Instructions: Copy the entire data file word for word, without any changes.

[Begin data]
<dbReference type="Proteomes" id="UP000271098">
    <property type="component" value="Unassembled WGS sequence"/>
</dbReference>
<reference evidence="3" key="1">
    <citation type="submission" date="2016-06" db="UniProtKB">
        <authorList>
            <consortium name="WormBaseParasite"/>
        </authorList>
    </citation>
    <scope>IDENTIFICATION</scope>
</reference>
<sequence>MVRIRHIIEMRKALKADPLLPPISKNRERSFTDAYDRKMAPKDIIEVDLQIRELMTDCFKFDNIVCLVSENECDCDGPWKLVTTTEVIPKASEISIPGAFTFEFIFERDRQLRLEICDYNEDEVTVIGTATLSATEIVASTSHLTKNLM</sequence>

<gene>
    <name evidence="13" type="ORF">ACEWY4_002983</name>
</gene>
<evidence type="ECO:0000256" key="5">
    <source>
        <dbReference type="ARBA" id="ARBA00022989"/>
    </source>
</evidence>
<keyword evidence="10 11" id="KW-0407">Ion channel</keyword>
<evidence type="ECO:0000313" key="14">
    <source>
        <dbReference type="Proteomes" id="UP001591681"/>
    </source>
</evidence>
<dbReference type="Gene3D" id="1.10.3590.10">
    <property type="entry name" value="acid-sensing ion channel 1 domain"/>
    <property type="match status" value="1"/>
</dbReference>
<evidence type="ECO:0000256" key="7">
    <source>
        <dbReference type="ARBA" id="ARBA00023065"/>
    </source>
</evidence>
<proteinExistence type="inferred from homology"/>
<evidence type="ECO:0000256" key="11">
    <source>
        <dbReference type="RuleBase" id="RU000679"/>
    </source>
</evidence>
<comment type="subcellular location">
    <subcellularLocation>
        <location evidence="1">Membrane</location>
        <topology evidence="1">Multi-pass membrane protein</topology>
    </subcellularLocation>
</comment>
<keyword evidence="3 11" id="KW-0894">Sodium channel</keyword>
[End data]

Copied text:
<dbReference type="Proteomes" id="UP000271098">
    <property type="component" value="Unassembled WGS sequence"/>
</dbReference>
<reference evidence="3" key="1">
    <citation type="submission" date="2016-06" db="UniProtKB">
        <authorList>
            <consortium name="WormBaseParasite"/>
        </authorList>
    </citation>
    <scope>IDENTIFICATION</scope>
</reference>
<sequence>MVRIRHIIEMRKALKADPLLPPISKNRERSFTDAYDRKMAPKDIIEVDLQIRELMTDCFKFDNIVCLVSENECDCDGPWKLVTTTEVIPKASEISIPGAFTFEFIFERDRQLRLEICDYNEDEVTVIGTATLSATEIVASTSHLTKNLM</sequence>

<gene>
    <name evidence="13" type="ORF">ACEWY4_002983</name>
</gene>
<evidence type="ECO:0000256" key="5">
    <source>
        <dbReference type="ARBA" id="ARBA00022989"/>
    </source>
</evidence>
<keyword evidence="10 11" id="KW-0407">Ion channel</keyword>
<evidence type="ECO:0000313" key="14">
    <source>
        <dbReference type="Proteomes" id="UP001591681"/>
    </source>
</evidence>
<dbReference type="Gene3D" id="1.10.3590.10">
    <property type="entry name" value="acid-sensing ion channel 1 domain"/>
    <property type="match status" value="1"/>
</dbReference>
<evidence type="ECO:0000256" key="7">
    <source>
        <dbReference type="ARBA" id="ARBA00023065"/>
    </source>
</evidence>
<proteinExistence type="inferred from homology"/>
<evidence type="ECO:0000256" key="11">
    <source>
        <dbReference type="RuleBase" id="RU000679"/>
    </source>
</evidence>
<comment type="subcellular location">
    <subcellularLocation>
        <location evidence="1">Membrane</location>
        <topology evidence="1">Multi-pass membrane protein</topology>
    </subcellularLocation>
</comment>
<keyword evidence="3 11" id="KW-0894">Sodium channel</keyword>